Ex-London mayor Ken Livingstone faces a new investigation into his comments about Hitler, Jeremy Corbyn says.
The Labour leader said that since being suspended on Tuesday night, Mr Livingstone had "continued to make offensive remarks which could open him to further disciplinary action".
These will now be considered by the party's ruling executive committee.
Mr Livingstone has continued to defend his comments about Hitler and Zionism and vowed to fight his suspension.
Following the panel's decision, he said he had been "suspended for stating the truth", criticised the disciplinary process, said his comments had been misreported by the media and repeated his view that Hitler "did a deal with the Zionists".
He also accused his critics of "lies and smears".
Mr Livingstone was suspended by Labour for two years - one year of which he has already served since making the original comments in April 2016.
But he has faced criticism from Jewish leaders and some Labour MPs, who say he should have been expelled.
Mr Corbyn, a longstanding ally of the former London mayor, said: "Ken Livingstone's comments have been grossly insensitive, and he has caused deep offence and hurt to the Jewish community.
"Labour's independently elected National Constitutional Committee has found Ken guilty of bringing the party into disrepute and suspended him for two years.
"It is deeply disappointing that, despite his long record of standing up to racism, Ken has failed to acknowledge or apologise for the hurt he has caused. Many people are understandably upset that he has continued to make offensive remarks which could open him to further disciplinary action.
"Since initiating the disciplinary process, I have not interfered with it and respect the independence of the party's disciplinary bodies. But Ken's subsequent comments and actions will now be considered by the National Executive Committee after representations from party members."
Speaking to BBC News, Mr Livingstone brushed aside questions about the new NEC investigation, saying the reason he had not been expelled was because Labour lawyers knew the party would not have a "cat in hell's chance" if he challenged them in the courts.
"A British judge is not going to say it's wrong to state a historical truth," he said.
Mr Livingstone said he stood by his original comments and said he "can't recall the numbers of people" who had approached him to offer support.
Challenged over the anger his comments have provoked, he added: "If anyone has been offended I apologise on behalf of those Labour MPs that lied in their tweets and their posts on their websites," going on to suggest that the "right wing Labour Party machine" had delayed the disciplinary hearing to undermine Mr Corbyn's local election campaign launch.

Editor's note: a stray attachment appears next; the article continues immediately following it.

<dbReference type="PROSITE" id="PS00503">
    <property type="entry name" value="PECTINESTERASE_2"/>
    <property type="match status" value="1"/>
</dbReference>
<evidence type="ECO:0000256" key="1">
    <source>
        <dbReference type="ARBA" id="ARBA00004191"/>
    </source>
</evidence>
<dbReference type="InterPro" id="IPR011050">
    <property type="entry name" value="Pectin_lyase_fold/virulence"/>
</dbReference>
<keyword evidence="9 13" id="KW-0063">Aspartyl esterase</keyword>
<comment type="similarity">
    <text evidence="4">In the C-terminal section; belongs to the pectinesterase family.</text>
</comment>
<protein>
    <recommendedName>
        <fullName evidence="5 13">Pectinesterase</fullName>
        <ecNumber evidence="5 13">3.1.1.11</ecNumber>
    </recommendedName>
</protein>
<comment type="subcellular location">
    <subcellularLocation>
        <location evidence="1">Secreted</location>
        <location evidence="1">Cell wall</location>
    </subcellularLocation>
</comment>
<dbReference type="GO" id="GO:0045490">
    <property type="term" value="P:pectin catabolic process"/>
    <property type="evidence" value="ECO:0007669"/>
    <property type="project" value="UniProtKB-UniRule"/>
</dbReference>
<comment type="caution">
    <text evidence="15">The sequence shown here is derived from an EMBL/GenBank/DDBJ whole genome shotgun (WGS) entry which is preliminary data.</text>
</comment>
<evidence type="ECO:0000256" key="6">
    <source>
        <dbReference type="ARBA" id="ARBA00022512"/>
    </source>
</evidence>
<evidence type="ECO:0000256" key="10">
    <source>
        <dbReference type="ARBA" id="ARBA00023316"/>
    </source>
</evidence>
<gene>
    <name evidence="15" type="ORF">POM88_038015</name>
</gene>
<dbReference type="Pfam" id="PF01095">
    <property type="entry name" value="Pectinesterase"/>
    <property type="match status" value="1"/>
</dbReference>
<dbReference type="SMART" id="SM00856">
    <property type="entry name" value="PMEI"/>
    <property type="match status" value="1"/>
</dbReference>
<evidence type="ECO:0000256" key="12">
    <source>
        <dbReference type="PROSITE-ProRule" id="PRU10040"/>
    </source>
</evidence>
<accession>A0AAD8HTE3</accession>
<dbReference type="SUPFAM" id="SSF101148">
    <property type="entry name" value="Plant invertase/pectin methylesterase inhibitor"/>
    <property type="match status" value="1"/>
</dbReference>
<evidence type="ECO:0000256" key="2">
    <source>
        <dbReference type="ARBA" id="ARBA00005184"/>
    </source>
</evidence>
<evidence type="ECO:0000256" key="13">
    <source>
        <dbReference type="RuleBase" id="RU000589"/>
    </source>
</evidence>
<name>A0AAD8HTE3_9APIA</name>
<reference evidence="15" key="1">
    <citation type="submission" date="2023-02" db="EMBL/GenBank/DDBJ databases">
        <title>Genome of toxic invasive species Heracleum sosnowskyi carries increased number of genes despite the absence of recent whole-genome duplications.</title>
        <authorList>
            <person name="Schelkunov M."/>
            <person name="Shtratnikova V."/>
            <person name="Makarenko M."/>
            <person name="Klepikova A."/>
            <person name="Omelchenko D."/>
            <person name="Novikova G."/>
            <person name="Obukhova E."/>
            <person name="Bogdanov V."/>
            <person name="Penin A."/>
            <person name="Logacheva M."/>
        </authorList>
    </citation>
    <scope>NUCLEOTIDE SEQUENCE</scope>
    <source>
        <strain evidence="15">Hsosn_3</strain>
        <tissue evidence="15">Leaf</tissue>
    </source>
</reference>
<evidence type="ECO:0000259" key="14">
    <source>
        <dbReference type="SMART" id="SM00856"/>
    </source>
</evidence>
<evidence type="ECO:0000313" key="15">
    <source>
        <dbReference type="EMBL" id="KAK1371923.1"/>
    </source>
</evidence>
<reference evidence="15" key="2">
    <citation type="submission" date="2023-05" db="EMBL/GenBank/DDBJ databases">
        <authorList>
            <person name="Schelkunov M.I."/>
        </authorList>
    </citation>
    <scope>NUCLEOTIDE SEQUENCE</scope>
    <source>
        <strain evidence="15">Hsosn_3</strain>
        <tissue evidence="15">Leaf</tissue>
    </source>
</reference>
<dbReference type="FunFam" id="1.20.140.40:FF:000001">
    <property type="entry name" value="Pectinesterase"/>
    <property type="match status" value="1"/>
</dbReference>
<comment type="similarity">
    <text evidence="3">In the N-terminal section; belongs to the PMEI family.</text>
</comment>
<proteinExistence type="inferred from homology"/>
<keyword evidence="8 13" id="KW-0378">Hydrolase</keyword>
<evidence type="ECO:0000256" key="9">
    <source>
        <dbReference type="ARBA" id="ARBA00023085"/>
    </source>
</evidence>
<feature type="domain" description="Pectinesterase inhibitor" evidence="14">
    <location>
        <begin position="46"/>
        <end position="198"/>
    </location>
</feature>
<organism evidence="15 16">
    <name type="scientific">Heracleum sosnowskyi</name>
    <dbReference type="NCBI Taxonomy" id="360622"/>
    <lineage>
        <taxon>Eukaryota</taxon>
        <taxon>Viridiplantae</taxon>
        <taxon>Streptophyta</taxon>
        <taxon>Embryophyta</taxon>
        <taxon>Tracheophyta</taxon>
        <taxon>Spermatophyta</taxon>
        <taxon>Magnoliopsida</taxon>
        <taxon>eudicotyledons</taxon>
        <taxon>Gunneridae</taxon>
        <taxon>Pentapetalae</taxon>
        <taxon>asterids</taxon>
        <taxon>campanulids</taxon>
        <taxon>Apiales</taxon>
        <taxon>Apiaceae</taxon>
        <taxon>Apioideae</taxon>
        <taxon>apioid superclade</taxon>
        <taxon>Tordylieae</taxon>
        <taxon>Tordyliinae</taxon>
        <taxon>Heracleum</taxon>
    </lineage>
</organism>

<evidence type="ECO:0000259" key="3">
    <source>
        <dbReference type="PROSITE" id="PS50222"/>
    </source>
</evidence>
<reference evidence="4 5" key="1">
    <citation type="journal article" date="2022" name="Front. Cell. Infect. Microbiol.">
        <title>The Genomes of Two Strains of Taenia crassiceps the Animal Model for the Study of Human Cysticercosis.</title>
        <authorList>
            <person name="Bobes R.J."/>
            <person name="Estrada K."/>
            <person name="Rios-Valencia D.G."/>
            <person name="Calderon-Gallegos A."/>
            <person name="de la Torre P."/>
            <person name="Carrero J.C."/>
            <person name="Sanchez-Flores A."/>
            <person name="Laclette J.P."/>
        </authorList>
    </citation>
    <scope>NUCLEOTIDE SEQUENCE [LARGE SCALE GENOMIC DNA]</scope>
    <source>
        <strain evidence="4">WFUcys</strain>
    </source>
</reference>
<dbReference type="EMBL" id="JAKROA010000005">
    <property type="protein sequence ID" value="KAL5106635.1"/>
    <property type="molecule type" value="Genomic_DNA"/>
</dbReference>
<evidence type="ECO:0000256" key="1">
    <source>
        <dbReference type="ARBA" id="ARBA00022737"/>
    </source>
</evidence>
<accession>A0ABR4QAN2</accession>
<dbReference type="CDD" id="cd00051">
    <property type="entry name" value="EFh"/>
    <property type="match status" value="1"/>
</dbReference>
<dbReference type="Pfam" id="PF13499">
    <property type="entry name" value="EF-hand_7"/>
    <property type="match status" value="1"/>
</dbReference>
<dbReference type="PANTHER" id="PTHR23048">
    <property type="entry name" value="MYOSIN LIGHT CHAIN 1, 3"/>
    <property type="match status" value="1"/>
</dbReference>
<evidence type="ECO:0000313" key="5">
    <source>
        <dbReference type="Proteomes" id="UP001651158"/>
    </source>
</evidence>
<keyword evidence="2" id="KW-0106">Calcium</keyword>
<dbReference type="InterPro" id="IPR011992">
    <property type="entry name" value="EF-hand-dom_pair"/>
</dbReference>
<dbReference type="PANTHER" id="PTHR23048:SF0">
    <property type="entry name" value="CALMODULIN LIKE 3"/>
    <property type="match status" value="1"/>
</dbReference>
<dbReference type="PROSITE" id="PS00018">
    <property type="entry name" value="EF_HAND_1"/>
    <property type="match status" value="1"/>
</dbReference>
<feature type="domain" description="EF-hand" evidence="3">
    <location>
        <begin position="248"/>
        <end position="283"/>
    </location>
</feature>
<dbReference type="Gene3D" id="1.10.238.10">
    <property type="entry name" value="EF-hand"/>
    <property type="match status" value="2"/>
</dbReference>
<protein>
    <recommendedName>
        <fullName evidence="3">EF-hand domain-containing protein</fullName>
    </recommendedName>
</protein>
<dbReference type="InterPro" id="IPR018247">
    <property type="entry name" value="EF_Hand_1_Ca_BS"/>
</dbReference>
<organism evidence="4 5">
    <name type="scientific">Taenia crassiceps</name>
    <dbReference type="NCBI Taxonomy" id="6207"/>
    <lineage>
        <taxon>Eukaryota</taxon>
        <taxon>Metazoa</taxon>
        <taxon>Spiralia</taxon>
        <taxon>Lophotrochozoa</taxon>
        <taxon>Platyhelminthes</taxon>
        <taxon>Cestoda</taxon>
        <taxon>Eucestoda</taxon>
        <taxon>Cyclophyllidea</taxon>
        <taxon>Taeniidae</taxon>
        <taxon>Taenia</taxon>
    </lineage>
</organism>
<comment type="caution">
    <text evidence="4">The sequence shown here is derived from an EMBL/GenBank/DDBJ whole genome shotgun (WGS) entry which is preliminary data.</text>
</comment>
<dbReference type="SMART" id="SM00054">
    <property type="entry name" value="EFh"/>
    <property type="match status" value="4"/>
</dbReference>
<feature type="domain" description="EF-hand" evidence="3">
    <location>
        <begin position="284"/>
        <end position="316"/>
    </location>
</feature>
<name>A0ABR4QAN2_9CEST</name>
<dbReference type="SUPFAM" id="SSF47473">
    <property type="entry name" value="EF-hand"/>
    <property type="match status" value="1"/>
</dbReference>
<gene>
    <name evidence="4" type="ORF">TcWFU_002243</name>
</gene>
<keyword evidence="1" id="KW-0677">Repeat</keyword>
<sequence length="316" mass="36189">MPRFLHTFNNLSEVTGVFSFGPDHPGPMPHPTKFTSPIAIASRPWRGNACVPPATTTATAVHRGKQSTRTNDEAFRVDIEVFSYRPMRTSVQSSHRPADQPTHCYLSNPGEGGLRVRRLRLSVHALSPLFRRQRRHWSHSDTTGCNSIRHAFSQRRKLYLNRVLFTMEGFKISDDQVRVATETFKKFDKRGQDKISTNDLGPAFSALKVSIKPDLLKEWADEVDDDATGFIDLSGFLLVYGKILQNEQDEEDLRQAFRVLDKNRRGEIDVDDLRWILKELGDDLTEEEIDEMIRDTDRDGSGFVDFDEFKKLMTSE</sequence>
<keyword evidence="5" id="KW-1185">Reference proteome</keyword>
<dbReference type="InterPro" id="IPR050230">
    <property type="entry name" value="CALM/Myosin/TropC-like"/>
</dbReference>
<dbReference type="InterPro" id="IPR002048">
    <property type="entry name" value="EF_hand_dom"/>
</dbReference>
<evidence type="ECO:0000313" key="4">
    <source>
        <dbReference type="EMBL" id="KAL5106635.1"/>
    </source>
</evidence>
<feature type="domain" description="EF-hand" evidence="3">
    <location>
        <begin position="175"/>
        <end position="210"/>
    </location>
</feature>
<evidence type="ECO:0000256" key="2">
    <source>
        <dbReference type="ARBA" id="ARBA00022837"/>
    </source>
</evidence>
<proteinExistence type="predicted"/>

The row first erupted in April last year when Mr Livingstone was defending Bradford West MP Naz Shah over claims she had made anti-Semitic social media posts.
He said: "When Hitler won his election in 1932, his policy then was that Jews should be moved to Israel. He was supporting Zionism before he went mad and ended up killing six million Jews."
The Chief Rabbi accused Labour of "failing the Jewish community" by not expelling him.
Ephraim Mirvis said the decision "yet again failed to show" that the party was "sufficiently serious about tackling the scourge of anti-Semitism".
Labour deputy leader Tom Watson said it was "incomprehensible" Mr Livingstone had not been expelled, while former leader Ed Miliband said he was "appalled" at the lack of remorse being shown.
Mr Watson said the ex-London mayor's behaviour "discredits the party I love... I am ashamed that we have allowed Mr Livingstone to cause such distress. This shames us all, and I'm deeply saddened by it."
Shadow attorney general Baroness Chakrabarti, who led an inquiry into claims of anti-Semitism in Labour, said she was "horrified" by the way Mr Livingstone had behaved in the aftermath of his suspension.
But in a statement after the hearing, four Jewish Labour Party members, who gave evidence in support of Mr Livingstone, said that "those claiming offence on behalf of all Jews have no justification for doing so", adding: "It is the verdict, not Ken Livingstone, that has bought the Labour Party into disrepute."
Prime Minister Theresa May will accuse Labour of "betraying the Jewish community in our country by letting Ken Livingstone off the hook" in a speech on Thursday.